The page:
Dear Ms Glass:
One of my main disappointments with contemporary Romance is that the heroine often seems emotionally isolated. If she has a career, it gets shorted for the sake of the romance. If she has friends, they are there more in spirit than actual character presence. If she has family, they may make an obligatory appearance during the wedding or present a meddling presence during the courtship phase of the romance relationship. So I was surprised and excited when I started reading your debut novel, No Commitment Required, because right from the beginning of the book I was thrown into the heroine’s complex world of career, friends, business associates, and family, both blood and surrogate. Although it reads in some parts like a first book, overall I found No Commitment Required to be an emotionally satisfying and well-developed romance between two multi-layered characters dealing with complex life issues.
Yvonne Mitchelson is on the verge of large-scale success with Your Heart’s Desire, a growing chain of Atlanta boutiques specializing in her own line lingerie and other romance-related items. When she hires Michael Benjamin’s marketing firm to take her business to the next level, neither of these independent, no-commitment types expect the strength of their mutual attraction. Both are successful and intelligent, both attractive and emotionally unattached, both focused more on their own success than on the prospect of marriage and family, and their professional partnership gives them both the opportunity to get to know each other as colleagues and creative entrepreneurs, providing a solid context in which their physical attraction can be nurtured, as well.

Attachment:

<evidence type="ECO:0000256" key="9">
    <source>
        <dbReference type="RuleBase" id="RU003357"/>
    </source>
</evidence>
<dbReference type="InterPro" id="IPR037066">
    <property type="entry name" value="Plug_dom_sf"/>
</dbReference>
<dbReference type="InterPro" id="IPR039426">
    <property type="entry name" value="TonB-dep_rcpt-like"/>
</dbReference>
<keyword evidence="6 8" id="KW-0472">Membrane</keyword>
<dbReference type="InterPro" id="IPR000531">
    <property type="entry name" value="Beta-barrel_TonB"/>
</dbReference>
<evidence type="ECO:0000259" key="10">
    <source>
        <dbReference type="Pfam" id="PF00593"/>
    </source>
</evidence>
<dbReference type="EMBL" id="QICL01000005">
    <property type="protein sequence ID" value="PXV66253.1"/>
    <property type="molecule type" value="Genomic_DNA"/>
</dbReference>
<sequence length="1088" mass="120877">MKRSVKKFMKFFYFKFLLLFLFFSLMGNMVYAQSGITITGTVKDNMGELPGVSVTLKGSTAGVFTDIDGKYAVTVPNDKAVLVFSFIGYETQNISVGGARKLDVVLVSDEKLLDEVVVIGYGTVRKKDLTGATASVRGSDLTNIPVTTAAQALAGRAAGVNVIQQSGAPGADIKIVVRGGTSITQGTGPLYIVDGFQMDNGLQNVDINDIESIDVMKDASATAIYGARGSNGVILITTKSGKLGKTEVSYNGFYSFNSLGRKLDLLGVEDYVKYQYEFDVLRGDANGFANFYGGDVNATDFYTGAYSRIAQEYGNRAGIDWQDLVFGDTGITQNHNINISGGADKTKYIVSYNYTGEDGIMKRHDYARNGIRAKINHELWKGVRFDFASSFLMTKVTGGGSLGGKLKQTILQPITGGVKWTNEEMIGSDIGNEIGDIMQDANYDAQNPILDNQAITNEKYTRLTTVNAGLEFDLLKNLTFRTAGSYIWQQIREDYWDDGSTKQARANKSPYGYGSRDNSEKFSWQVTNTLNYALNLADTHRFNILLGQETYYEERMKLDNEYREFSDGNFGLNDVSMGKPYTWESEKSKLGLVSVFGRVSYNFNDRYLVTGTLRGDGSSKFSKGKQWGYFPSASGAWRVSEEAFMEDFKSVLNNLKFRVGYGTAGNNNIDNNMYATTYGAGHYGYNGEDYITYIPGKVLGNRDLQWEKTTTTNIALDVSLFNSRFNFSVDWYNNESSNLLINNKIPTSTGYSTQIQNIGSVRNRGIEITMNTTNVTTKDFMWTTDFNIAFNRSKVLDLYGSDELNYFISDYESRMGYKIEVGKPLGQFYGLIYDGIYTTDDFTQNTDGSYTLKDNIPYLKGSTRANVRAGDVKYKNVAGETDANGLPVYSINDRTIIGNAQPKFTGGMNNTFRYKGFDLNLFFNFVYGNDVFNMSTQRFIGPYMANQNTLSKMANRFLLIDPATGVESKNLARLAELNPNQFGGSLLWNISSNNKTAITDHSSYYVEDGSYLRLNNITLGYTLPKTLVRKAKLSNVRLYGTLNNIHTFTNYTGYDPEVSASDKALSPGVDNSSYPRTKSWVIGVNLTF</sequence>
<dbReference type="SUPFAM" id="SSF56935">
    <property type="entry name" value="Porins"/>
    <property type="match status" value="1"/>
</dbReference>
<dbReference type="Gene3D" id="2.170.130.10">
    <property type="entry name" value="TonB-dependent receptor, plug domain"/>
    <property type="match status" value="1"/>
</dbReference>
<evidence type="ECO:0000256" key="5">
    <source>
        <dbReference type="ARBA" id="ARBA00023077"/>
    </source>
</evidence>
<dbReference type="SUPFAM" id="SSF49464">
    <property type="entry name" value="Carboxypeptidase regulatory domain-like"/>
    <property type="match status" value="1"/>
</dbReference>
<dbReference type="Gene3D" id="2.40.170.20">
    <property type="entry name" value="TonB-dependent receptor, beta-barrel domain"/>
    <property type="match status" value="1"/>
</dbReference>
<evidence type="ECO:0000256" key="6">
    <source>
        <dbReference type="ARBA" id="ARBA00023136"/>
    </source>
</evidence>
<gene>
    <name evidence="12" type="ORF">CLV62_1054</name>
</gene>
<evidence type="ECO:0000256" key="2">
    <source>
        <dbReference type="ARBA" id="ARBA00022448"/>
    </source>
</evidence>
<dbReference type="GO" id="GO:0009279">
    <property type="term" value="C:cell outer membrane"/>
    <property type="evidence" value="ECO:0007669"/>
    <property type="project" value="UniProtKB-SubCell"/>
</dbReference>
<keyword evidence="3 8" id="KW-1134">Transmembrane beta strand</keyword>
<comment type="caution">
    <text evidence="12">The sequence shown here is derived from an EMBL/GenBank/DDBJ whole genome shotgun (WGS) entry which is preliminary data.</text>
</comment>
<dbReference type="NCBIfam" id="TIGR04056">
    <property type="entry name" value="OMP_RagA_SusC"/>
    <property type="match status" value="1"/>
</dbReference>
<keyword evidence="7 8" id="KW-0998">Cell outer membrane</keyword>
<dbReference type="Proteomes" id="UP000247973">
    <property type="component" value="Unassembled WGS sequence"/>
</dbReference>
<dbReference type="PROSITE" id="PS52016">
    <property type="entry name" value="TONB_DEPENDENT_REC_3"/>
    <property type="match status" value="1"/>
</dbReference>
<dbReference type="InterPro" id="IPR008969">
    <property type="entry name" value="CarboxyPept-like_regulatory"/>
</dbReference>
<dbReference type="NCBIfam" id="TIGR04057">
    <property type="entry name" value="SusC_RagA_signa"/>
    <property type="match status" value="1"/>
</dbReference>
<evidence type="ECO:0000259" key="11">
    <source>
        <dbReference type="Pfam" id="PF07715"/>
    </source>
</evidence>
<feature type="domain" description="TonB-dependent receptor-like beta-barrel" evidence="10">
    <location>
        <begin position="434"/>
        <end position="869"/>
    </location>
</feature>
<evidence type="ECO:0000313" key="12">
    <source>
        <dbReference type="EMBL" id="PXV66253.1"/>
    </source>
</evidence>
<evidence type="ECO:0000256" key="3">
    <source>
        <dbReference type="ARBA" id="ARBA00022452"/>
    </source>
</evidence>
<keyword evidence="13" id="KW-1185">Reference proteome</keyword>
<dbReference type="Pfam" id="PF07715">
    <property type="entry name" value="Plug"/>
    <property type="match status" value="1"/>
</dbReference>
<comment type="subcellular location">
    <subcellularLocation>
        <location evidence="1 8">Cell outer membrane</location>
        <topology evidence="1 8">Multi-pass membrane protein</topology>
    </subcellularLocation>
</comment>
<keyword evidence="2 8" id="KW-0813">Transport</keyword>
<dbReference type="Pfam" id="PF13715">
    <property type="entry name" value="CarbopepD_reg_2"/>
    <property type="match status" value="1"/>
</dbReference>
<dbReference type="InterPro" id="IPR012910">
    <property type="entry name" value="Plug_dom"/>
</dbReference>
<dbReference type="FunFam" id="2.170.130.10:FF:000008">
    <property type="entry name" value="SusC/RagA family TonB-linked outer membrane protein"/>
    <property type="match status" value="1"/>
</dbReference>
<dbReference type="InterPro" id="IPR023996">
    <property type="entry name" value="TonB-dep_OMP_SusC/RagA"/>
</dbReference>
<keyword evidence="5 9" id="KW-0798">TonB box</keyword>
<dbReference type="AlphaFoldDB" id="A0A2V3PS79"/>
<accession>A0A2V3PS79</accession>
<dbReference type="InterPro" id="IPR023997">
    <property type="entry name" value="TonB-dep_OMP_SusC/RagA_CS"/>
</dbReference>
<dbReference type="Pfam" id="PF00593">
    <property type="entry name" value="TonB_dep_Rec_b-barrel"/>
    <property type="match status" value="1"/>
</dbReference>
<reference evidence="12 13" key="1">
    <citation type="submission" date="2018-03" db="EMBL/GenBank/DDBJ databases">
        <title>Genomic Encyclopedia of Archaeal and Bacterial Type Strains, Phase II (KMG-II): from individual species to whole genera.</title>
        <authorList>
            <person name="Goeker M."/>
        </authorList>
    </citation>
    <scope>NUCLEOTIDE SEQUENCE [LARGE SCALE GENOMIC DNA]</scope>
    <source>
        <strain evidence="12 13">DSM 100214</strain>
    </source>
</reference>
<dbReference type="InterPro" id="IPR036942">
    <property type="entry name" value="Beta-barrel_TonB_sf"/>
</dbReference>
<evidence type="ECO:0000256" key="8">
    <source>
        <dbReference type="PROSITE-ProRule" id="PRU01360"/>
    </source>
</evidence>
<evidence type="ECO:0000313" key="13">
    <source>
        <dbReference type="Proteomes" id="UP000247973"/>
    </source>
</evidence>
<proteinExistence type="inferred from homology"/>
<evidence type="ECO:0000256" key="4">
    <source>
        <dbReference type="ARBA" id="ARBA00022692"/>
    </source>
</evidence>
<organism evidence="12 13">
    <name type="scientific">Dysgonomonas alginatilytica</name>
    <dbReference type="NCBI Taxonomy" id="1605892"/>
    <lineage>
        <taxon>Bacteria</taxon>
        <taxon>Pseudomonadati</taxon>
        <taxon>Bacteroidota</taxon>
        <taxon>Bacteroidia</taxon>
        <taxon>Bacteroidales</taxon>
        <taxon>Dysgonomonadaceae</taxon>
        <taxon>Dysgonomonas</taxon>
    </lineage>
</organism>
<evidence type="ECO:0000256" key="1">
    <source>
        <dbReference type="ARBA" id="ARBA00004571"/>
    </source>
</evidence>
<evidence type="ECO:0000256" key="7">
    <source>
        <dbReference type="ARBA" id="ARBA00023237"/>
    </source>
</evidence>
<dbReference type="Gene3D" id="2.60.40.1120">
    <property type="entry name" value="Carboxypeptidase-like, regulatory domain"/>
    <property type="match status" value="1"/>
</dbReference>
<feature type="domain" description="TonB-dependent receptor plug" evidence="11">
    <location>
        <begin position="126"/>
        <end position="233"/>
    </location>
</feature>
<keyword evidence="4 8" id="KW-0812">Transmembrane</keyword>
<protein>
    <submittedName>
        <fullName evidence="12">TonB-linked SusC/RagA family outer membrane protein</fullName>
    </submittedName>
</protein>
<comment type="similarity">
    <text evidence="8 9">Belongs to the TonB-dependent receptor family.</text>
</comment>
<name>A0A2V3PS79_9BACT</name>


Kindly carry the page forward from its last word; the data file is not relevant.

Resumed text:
The thing about both Yvonne and Michael, however, is that they each harbor strong fears of emotional vulnerability, and both have been emotionally injured in ways that makes it very difficult for them to move past a superficial attachment to romantic engagements. Unlike some Romance novels in which the hero or heroine’s emotional hurt turns out to be a surface wound at best, Michael and Yvonne really are pretty emotionally damaged, especially Yvonne, who seems the healthier of the two initially but is ultimately revealed to be the one in need of a much more thorough emotional exorcism than Michael. When we first meet Michael, in fact, it is to see him disappointing yet another woman:
“I’m not the marrying type,” he said quietly. “I told you that when we started seeing each other. I wish you had believed me.”
His furious ex-lover laughed hollowly. “What woman in her right mind believes a line like that? That was a challenge, not a confession. What you should have told me is what a cold-hearted son of a bitch you are.”
True, but that wasn’t something that could be brought up in casual conversation. Or bed.
Despite this witty exchange, initially I thought I was in for yet another story about the rakish, commitment-phobic executive whose mommy done him wrong, finally converted to puppyish, loving husband by the understanding and emotionally generous heroine. Yawn. But as Michael and Yvonne begin their relationship, and as their old emotional wounds become apparent to one another and to the reader, we learn that Michael really has been done wrong by a woman (not his mother) and that somehow, in meeting a woman who is truly more emotionally shut down than he is, he is given the opportunity to grow up and give of himself emotionally to a woman who baffles him but also energizes and challenges him in a way he hasn’t ever experienced. The story of Michael’s maturation and Yvonne’s slow thawing really was a pleasure to experience, because these two characters were real adults dealing with real grown-up relationship issues.